Hollywood has begun loving fugitive director Roman Polanski again, applauding his artistry and putting behind memories of his statutory rape of a 13-year-old girl over 25 years ago.
For weeks, the big speculation was if newcomer Rob Marshall would walk away with an Oscar for creating the dazzling musical Chicago, cutting off veteran Martin Scorsese whose Gangs Of New York, a gritty, fabulous story of immigrants in 19th century New York, had received 10 nominations.
Chicago, the hugely successful musical, received 13 nominations. While Chicago grossed about $225 million worldwide and counting, Gangs, on its last leg, earned about $190 million.
In a stunning upset, Polanski won the Best Director Oscar for the Holocaust survival drama, The Pianist, at the 75th Annual Academy Awards on Sunday night. There was hushed silence for a minute and prolonged applause with one Polanski pal whistling in delight (Jack Nicholson who else!). Also nominated in the Best Director category were Stephen Daldry for the psychological drama about three women The Hours and Pedro Almodovar for the unusual Spanish love story Talk To Her.
The Pianist also won Oscars for Best Adapted Script (for Ronald Harwood ) and Best Actor (Adrien Brody). The movie, which has done moderate business in America with a $20 million gross and solid business abroad with about $60 million and counting, was also nominated for Best Picture.
Brody, 29, reportedly the youngest actor to win the Best Actor Award, was a huge surprise. After having acted in nearly a dozen movies, including Affair Of The Necklace that hardly made an impact, he landed the part in Polanski's movie two years ago. He says he was so engrossed in the film that he did not consider any other movie project for months after the shooting was over.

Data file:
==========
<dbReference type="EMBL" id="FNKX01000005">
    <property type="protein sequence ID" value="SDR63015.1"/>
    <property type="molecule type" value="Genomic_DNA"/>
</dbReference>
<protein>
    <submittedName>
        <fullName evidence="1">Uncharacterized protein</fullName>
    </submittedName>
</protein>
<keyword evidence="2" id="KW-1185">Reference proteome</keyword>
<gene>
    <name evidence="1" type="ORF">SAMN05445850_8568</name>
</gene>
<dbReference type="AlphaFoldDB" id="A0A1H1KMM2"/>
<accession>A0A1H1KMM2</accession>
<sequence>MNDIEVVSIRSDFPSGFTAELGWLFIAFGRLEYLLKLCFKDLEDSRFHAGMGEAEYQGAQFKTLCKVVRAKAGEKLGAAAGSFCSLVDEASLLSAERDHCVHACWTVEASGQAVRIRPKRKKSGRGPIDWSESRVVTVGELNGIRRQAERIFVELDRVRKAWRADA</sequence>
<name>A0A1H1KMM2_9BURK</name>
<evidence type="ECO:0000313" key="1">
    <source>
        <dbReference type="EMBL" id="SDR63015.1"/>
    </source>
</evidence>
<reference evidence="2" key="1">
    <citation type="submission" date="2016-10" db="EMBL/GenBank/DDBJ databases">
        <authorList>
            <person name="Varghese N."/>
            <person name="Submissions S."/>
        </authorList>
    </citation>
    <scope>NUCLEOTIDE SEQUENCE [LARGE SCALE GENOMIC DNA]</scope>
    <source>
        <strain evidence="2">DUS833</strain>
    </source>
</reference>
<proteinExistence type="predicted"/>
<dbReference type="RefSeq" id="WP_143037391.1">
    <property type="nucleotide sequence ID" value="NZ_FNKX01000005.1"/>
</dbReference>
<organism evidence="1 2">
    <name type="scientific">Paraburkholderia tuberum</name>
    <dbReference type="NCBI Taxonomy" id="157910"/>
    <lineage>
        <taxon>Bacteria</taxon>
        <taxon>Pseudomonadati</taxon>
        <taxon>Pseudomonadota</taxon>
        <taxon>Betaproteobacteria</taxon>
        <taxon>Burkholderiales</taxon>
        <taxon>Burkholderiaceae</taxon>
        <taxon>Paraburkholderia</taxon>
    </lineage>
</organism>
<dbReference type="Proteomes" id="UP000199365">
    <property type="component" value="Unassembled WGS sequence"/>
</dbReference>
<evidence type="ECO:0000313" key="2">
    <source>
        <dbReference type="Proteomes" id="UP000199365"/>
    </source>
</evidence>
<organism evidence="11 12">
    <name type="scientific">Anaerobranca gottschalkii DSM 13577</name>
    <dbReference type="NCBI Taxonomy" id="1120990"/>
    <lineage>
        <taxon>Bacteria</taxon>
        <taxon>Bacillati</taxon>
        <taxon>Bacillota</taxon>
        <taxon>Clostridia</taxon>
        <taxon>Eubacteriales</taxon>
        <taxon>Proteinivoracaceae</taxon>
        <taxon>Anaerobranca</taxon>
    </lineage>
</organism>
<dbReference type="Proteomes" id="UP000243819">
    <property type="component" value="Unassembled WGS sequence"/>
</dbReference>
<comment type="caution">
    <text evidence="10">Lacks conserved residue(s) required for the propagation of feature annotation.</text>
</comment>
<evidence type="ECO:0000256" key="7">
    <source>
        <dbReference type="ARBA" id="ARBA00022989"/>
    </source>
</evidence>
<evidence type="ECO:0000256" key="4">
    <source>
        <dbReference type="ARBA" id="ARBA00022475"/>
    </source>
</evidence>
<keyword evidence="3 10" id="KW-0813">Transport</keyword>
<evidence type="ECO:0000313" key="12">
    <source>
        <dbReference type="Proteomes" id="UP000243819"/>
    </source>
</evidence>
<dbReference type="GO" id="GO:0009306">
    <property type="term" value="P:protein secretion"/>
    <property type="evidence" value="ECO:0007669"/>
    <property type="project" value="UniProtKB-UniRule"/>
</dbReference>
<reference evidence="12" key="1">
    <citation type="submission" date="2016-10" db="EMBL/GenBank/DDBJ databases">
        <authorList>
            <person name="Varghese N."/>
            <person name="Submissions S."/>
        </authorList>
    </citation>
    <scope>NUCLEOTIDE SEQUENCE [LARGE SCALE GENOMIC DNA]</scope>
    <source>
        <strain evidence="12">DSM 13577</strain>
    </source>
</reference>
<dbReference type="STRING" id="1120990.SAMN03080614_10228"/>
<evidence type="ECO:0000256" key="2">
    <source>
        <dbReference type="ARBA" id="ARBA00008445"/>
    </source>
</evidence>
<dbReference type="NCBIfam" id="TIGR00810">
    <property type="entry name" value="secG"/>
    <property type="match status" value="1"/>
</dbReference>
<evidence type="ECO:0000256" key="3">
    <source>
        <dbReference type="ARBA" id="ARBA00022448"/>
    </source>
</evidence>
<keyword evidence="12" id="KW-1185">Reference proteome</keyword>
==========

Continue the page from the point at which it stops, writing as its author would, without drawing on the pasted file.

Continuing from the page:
Many expected Daniel Day-Lewis, who plays a brutal slumlord in Gangs, to be a winner. Other nominees were Jack Nicholson for About Schmidt, Michael Caine for The Quiet American and Nicolas Cage for Adaptation.
The lavishly made Gangs went home without a single Oscar while Chicago, about two glamorous murderesses in Chicago in the 1920s and their flashy mercenary lawyer, took home six, including Best Picture and Best Supporting Actress (Catherine Zeta-Jones).
Polanski, who has not set foot in the United States since he fled the country for France following a statutory rape conviction in 1977, won the Oscar on his third directing nomination (the others were Chinatown and Tess). He also received a writing nomination for Rosemary's Baby based on an Ira Levin novel.
Polanski, whose life is littered with personal tragedy, has said he will never forget the murder of his mother by the Nazis and the only closure would be when he dies. His pregnant wife Sharon Tate was murdered in 1969 by Charles Manson and his cult. The dozen plus movies he has made in the last 25 years in France have not been well received by critics and audiences.
Nicole Kidman, who won the Best Actress Oscar for her work as the tragic novelist Virginia Woolf in The Hours, was also nominated last year for her work in Baz Luhrmann's musical Moulin Rouge. The Hours, a decent but medium success at the box-office ($50 million and counting) was nominated in major categories, including Best Picture and Director but clocked only one.
Other major winners were Caroline Link's Nowhere In Africa, which told the story of a Jewish family in Germany that emigrates to Kenya shortly before the Second World War (Best Foreign Film), and Michael Moore's Bowling For Columbine, a humorous and sharp observation of violence and gun culture in America (Best Documentary); Spirited Away, a splendid Japanese film about the adventures of a 10-year-old girl (Best Animated Movie). Best Picture winner Chicago also won for Best Art Direction, Sound, Costume Design and Film Editing.
Studio-wise, the big winner was Miramax, which produced Chicago and Frida (which received two Oscars for Music and Makeup), and co-produced The Hours with Paramount. Miramax had received 40 nominations for its movies.